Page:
Drug Search and Seizure

Drug Search and Seizure Lawyer Serving West Palm Beach

The Fourth Amendment of the United States Constitution grants people the right to be free from unreasonable searches and seizures. Evidence obtained through an illegal search and seizure may be suppressed. If you are caught with drugs, a trustworthy Palm Beach Gardens drug crimes attorney can investigate the facts and determine the best strategy to defend you. For example, one defense strategy involves looking at how the police discovered and seized the drugs you are accused of possessing, selling or manufacturing.

My name is William Wallshein. Drug crimes have been part of my practice for 30 years. Five of those years were spent as a state prosecutor. I now use the insights I developed during those years to challenge the admissibility of illegally obtained evidence.

Reasonable Searches in Florida

If an officer has a reasonable suspicion that a crime is being committed, he or she can stop and detain the person for investigatory purposes. The officer can pat the person down for weapons, which can be taken if found. If instead the officer finds drugs, the drugs may not be admissible evidence in court. At trial, a criminal defense attorney can attack the basis for the officer's “reasonable suspicion.” However, reasonable suspicion is not a very high standard. It is not as susceptible to attack, therefore, as the other relevant standard: “probable cause.”

When an officer has probable cause that someone has committed or is committing a crime, the officer can search the person and any containers or items within his reach. Probable cause is also the standard for obtaining a warrant to search someone's home. Except under limited circumstances, the Fourth Amendment requires police to seek a warrant to search a home or other private property.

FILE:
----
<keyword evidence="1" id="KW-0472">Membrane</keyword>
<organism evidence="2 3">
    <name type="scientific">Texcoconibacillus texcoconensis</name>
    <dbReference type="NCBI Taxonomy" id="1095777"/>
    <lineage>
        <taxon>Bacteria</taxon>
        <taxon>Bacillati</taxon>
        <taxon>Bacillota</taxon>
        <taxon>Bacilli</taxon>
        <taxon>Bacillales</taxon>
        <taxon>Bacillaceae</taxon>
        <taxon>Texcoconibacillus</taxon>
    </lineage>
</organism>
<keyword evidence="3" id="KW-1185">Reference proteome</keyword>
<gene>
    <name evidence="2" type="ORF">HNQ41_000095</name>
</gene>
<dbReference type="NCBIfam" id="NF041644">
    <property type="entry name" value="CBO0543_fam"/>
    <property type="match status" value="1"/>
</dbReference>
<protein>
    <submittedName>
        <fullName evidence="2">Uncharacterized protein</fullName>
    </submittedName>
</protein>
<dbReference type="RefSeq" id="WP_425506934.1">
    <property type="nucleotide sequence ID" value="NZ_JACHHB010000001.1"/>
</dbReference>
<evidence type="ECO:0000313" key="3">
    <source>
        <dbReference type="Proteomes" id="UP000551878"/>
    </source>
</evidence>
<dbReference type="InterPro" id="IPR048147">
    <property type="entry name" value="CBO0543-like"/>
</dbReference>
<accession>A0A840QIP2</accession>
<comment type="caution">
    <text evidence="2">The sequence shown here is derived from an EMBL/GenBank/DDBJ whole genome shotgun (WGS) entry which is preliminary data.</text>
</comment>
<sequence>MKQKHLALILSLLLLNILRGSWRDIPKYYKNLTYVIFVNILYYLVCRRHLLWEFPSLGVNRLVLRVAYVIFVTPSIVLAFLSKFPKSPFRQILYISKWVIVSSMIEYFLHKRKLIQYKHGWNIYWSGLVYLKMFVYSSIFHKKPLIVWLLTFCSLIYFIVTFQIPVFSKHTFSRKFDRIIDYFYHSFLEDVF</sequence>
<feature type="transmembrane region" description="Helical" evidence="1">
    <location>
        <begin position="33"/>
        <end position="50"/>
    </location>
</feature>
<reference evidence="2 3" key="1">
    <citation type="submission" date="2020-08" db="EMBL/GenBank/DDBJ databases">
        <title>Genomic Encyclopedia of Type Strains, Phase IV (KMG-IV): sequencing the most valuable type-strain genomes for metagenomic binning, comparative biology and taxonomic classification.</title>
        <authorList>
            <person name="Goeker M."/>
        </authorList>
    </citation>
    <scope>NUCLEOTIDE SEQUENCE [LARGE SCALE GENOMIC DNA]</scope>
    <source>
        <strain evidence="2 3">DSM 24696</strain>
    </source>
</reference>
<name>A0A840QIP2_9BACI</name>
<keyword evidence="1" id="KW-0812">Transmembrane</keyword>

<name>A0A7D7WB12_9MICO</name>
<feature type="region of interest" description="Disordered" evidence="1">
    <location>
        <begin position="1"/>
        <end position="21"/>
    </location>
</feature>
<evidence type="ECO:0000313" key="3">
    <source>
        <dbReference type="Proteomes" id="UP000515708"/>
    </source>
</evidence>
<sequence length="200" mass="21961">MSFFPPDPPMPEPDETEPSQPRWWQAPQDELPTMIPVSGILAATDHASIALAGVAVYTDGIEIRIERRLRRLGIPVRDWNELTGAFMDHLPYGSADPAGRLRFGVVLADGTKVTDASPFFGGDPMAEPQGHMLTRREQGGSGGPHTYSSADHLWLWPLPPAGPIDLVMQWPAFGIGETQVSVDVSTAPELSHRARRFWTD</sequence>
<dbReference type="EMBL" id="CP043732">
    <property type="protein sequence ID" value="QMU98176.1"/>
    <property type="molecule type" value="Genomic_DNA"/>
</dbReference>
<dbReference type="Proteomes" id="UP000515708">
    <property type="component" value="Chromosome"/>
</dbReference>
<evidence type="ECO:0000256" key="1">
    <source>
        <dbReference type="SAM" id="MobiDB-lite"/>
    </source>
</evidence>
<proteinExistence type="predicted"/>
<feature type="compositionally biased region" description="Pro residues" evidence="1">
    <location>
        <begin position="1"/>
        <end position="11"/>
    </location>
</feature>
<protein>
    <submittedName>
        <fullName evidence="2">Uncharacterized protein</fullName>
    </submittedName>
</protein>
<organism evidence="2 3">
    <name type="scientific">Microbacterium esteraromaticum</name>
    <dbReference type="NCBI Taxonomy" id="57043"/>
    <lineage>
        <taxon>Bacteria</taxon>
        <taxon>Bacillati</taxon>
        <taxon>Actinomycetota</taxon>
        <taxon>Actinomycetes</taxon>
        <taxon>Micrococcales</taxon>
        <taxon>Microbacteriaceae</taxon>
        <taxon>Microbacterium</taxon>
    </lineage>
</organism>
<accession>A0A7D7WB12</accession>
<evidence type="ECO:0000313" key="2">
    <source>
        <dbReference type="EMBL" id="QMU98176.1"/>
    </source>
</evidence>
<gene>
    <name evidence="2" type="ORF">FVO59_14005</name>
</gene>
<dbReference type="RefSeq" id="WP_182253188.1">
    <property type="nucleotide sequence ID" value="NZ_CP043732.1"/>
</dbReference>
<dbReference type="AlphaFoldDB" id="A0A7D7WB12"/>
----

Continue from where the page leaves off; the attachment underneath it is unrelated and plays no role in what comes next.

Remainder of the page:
To obtain a warrant, the officer must sign a sworn affidavit to the judge that he has probable cause to believe evidence of a crime will be found in the location covered by the warrant. The judge will sign a search warrant permitting a search for illegal drugs or related evidence. If the police do not follow this process and fail to get the required warrant, or if they exceed the scope of the warrant, an attorney can file a motion to suppress any evidence subsequently obtained.

Police may enter a home without a warrant only if “exigent circumstances" exist. These are circumstances when the police do not have time to draft an application for a warrant and bring it to the judge. For example, exigent circumstances may exist when the police have probable cause to believe that a suspect is destroying drugs or paraphernalia to avoid being charged with a crime. Sometimes police officers make the wrong call about whether there are exigent circumstances. In those cases, the defendant’s attorney can move to have the evidence suppressed.

Contact A Florida Drug Crime Defense Attorney

When key evidence from a search is suppressed due to an illegal search and seizure, the prosecution is likely to have difficulty proving a drug crime beyond a reasonable doubt. If a prosecutor's case is weak, he or she is more likely to dismiss or reduce the charges against you. An experienced West Palm Beach criminal defense attorney can assess the facts of your situation to determine whether the police conducted an illegal search and seizure. Call 561-533-1221, or contact me through my online form. My two offices are located in West Palm Beach and in Palm Beach Gardens near I-95 and PGA Boulevard. I accept credit cards.